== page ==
ARCHIVED – Backgrounder — Biometrics in Canada’s Temporary Resident Program

The Protecting Canada’s Immigration System Act would allow the Government to collect biometric information from certain applicants as part of the visa, study, and work permit application process. Citizenship and Immigration Canada (CIC), in partnership with the Canada Border Services Agency (CBSA), and the Royal Canadian Mounted Police (RCMP), is leading the effort to introduce biometrics into Canada’s temporary resident program.

Biometrics are an effective tool that significantly reduce the chance that one individual could pose as or be mistaken for another individual. Using biometrics would strengthen the integrity of Canada’s immigration program by helping prevent known criminals, failed refugee claimants, and those previously deported from using a different identity to obtain a visa.

Collecting biometric data is a highly reliable way to reduce identity fraud while facilitating legitimate travel. As a result, biometrics will strengthen and modernize Canada’s immigration processes.

The use of biometrics will put Canada in line with most other Western countries which are now using, or preparing to use, biometrics in immigration matters. These include the United Kingdom, Australia, the United States, New Zealand, and countries in the European Union. Others, such as Japan, South Korea, the United Arab Emirates, Indonesia, and Malaysia, are also using biometrics.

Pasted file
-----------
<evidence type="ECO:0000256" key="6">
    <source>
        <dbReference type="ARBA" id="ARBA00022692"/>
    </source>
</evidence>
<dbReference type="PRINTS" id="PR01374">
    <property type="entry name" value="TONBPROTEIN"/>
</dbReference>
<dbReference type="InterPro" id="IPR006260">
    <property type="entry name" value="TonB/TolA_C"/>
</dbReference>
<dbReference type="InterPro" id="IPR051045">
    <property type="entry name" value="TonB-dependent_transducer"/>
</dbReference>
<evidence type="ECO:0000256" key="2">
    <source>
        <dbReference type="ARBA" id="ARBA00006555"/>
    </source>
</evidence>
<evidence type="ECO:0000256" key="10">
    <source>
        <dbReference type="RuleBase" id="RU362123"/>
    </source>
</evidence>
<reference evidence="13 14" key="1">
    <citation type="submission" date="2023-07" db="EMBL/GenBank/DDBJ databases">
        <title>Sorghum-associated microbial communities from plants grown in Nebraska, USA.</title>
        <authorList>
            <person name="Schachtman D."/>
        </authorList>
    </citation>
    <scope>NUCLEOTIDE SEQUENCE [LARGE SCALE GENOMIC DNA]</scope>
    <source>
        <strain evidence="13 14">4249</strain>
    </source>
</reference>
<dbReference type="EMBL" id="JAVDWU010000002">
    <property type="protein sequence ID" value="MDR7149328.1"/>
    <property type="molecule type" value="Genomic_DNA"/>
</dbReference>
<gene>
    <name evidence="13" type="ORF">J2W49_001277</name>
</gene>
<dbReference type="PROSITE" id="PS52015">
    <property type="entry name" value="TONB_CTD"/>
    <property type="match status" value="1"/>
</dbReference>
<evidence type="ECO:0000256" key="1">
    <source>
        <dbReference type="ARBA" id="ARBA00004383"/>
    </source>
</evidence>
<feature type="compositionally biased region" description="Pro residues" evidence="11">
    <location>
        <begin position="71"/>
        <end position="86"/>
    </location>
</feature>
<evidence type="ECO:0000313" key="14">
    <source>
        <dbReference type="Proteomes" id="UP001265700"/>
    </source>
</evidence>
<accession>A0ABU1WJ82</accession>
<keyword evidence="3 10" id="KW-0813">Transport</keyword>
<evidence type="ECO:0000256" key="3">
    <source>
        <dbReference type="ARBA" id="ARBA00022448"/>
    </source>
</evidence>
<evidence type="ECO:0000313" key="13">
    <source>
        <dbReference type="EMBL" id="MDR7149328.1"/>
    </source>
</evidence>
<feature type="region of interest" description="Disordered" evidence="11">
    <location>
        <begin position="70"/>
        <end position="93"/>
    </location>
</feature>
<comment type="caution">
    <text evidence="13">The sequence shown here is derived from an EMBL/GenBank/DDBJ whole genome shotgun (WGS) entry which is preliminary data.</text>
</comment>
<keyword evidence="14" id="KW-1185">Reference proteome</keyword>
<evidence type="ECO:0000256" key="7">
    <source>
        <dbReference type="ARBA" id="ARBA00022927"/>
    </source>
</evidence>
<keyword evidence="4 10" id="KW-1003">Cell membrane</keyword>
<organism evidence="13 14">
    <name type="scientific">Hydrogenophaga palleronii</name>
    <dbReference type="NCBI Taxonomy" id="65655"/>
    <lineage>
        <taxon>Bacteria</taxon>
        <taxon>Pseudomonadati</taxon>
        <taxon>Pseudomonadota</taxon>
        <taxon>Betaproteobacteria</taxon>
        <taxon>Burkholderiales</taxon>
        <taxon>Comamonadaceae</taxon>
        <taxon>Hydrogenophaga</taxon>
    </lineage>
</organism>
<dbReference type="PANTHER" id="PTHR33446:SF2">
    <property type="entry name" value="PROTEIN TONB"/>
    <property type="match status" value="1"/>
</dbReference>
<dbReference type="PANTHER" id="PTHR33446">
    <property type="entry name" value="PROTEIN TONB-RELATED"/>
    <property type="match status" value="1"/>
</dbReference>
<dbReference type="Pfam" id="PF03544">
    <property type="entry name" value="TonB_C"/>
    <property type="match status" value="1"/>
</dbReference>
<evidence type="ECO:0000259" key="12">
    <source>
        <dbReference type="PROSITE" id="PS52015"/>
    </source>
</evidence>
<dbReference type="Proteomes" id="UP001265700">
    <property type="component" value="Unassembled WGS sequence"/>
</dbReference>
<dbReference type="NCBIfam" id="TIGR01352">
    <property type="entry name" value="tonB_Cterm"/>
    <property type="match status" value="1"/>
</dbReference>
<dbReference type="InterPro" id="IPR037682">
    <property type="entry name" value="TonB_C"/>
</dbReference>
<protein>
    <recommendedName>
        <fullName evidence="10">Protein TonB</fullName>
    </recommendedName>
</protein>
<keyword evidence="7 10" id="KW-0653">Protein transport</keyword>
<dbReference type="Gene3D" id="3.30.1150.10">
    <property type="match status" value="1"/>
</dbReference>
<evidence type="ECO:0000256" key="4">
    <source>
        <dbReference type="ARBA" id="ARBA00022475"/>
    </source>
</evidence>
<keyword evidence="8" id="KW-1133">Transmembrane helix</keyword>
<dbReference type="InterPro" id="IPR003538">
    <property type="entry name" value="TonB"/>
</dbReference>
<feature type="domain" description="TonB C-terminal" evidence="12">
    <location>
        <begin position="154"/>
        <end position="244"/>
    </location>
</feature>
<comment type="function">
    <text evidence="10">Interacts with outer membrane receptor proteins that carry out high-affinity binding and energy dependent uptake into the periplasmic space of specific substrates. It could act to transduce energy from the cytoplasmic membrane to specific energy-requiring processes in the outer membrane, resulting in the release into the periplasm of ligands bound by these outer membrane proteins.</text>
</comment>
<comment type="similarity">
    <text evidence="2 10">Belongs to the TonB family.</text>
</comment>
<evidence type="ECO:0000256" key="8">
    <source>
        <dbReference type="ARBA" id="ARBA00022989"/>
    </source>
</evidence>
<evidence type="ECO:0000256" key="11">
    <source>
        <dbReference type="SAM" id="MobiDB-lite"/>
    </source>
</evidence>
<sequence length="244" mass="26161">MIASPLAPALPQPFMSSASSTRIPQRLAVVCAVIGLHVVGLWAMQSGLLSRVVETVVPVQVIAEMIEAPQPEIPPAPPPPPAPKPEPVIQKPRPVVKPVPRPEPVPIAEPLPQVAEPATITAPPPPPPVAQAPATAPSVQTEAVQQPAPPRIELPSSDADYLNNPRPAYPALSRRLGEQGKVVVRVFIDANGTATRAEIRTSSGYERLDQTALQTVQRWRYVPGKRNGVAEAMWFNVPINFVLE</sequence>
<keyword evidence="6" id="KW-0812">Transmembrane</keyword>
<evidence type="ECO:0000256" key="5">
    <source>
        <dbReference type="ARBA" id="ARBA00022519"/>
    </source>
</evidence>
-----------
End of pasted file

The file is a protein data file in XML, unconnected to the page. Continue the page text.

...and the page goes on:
Starting in 2013, travellers, students and workers from certain visa-required countries and territories will be required to provide their fingerprints and have their photo taken before they arrive in Canada. When a visa holder arrives at a Canadian port of entry, the CBSA will use this information to verify that the visa holder is the person to whom the visa was issued.

Most applicants will provide their biometric data at Visa Application Centres (VACs). VACs are primarily independent commercial service providers contracted by the Government of Canada to facilitate the submission of visa applications. They offer greater access through more points of service. CIC currently has 60 VACs in 41 countries and envisions expanding this network to up to 150 VACs in all regions by 2014.

CIC and its partners are working closely with the Office of the Privacy Commissioner to ensure robust privacy protection for biometric data. Technological safeguards are planned to ensure that client information is collected, stored, and transmitted securely. In addition, safeguards governing the protection of personal information will be built into the terms of agreement with each service provider in accordance with Canada’s privacy requirements.

More than 90 percent of visitors to Canada do not require visas and will not be affected by the introduction of biometrics into the visa process.


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